Real opportunities to change the world don’t come around very often. Then suddenly, two come along at once.
In April, government officials will meet to discuss our private lives. Their distant decisions could translate into harsh realities – see our WIRE features from Nepal and Argentina. By joining our My Body My Rights campaign, you can be one of millions pushing for positive changes worldwide.
Right now, we also have a unique chance to support migrants and refugees risking everything to reach Europe. People shouldn’t have to die at sea, be locked up for years or violently turned back. Our S.O.S. Europe campaign asks EU governments to treat people fairly and with dignity. Their voices aren’t always heard, but they still have human rights. We’ll stand with them to make sure that fact is never forgotten.
Read about this and much more in WIRE, our global campaigning magazine.
Posted in Argentina, Bulgaria, Central African Republic, Death Penalty, Demand Dignity, India, LGBT Rights, Maternal Mortality and Reproductive Rights, Maternal Mortality and Reproductive Rights, Mongolia, Nepal, Refugees, Russian Federation, Syria, Unfair Trials, Women, Women's Rights
Tagged EU, My Body My Rights, S.O.S. Europe, WIRE, Write for Rights 2013
The Youth Coalition sum up their hopes for the future.
Half the world’s population is under the age of 25. At 1.8 billion, this is the largest youth population in history, and here at the UN Commission on Population and Development, says Amnesty’s Sarah Atkinson, youth from around the world are standing up to world leaders, demanding that they be heard.
It’s been 20 years since the Cairo agreement on population and development saw the world shift its focus to people, their dignity and their rights – away from statistics. This week, we are at the UN in New York to see how far the world has come in making that a reality. Continue reading
Exiled Peruvian human rights defender Giulia Tamayo, who was longtime head campaigner at Amnesty International Spain. © Amnesty International Spain
A small homage to a human rights defender, a close colleague, a tireless example of dignity, someone who never gave up. In memory of Giulia Tamayo; may she rest in peace.
By Ángel Gonzalo, press officer at Amnesty International Spain.
I met Giulia Tamayo towards the end of February 2003, when I applied for a press officer post at Amnesty International Spain. Twenty-seven years old at the time, I showed up in a corduroy jacket, with reams of articles under my belt, and brimming with nervous energy and a great desire to work on human rights. She was head of Campaigns for the organization and was on my interview panel. Continue reading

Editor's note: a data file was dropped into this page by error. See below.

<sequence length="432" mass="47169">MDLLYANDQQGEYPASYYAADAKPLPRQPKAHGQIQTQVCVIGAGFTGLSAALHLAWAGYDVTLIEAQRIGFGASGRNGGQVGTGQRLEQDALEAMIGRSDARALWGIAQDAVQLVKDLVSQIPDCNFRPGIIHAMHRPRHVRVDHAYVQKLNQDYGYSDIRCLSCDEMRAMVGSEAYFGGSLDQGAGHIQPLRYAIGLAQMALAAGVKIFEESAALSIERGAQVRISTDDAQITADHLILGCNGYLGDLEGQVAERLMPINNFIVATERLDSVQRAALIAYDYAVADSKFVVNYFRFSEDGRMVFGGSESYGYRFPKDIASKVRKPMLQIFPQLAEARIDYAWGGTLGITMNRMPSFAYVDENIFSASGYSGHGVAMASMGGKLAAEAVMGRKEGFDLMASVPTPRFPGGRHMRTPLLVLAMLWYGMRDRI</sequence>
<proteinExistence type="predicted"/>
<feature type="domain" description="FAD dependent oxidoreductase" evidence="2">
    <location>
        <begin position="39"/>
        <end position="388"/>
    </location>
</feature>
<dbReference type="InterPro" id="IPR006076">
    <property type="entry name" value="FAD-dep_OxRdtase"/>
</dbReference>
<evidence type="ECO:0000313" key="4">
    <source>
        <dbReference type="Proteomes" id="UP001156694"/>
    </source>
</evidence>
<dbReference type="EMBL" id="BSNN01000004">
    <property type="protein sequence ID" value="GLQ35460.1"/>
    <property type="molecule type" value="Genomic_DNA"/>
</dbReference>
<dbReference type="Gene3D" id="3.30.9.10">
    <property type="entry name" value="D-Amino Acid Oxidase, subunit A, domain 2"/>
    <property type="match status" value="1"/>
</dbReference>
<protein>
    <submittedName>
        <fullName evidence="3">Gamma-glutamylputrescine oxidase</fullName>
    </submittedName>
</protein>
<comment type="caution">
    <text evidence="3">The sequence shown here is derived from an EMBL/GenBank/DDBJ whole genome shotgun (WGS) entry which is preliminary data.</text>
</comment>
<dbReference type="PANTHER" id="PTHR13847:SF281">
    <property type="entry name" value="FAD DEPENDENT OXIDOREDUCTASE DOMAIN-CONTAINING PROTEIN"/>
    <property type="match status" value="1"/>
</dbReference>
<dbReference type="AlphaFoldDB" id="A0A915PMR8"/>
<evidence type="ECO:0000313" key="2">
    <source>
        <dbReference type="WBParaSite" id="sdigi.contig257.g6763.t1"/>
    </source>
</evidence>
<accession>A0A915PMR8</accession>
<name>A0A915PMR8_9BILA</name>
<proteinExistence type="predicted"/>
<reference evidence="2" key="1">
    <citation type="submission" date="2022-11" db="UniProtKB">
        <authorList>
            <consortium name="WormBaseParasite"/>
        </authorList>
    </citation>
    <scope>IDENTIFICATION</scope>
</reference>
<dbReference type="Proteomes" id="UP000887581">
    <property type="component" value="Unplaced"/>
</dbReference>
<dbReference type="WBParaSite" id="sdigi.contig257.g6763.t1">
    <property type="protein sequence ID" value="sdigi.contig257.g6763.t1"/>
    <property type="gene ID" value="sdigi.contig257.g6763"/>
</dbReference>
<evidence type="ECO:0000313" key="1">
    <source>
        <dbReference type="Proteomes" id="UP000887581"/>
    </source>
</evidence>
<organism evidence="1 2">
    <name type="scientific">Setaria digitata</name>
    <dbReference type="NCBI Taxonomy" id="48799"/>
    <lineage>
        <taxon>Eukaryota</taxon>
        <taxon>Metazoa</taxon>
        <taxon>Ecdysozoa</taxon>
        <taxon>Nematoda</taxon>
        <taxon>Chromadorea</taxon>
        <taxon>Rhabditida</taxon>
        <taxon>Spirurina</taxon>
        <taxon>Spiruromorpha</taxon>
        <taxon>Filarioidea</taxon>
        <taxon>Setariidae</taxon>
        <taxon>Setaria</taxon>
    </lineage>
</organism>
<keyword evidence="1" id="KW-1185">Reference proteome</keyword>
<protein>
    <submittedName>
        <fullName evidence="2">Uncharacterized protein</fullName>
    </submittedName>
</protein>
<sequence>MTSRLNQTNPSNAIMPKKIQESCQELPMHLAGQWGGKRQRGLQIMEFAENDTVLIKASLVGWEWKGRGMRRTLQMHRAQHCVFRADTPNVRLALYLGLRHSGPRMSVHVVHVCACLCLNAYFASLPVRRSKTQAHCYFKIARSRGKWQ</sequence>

A screenshot from Hackfoldr.org showing a live broadcast from protesters in Taiwan’s parliament. © Amnesty International
By Ya-Chi Yang, campaign coordinator at Amnesty International Taiwan
Today, students in Taiwan ended a historic, 24-day occupation of Taiwan’s Legislative Yuan, or parliament. Continue reading
Albin Kurti is a former political prisoner from Kosovo, who represented himself using Amnesty’s Fair Trial Manual – and was released. © Lëvizja VETËVENDOSJE!
Political prisoner Albin Kurti represented himself in court using Amnesty’s Fair Trial Manual – and was released. To mark our publication today of the new, updated manual, he told us his story.
Activists, lawyers, judges, trial observers and the UN itself have used Amnesty’s Fair Trial Manual to defend human rights worldwide. Political prisoners, including Albin Kurti from Kosovo, have also used the book to represent themselves in court.
Albin is the leader of Kosovo’s Lëvizja VETËVENDOSJE! (Movement for Self-Determination!). He was arrested during a peaceful protest in 2007 and tried by the UN interim authorities in Kosovo (UNMIK):
Military forces have occupied Rio de Janeiro’s Maré complex of favelas (slums) ahead of the World Cup. © Marco Derksen
By Atila Roque, executive director of Amnesty International Brazil
Early last Saturday morning (5 April 2014), the streets of Rio de Janeiro’s Maré complex of favelas (slums) woke up to a military occupation by around 2,700 federal Army troops. They took over from a military police contingent that had been in the area since 30 March.
Under an agreement with the authorities, the security forces will remain there until 31 July, after the World Cup ends. Once they leave, it’s expected that a Pacifying Police Unit (Unidade de Polícia Pacificadora, UPP) will set up in Maré.
The Maré complex is home to some 132,000 people, spread across 16 communities. It’s a collection of slums and informal settlements located between Rio de Janeiro’s main access routes, and lies close to the international airport. It’s a diverse community, with a history of community organization and poor access to public services. Its residents share the space with organized criminal groups and milícias – criminal gangs made up largely of former or off-duty state law-enforcement agents. Continue reading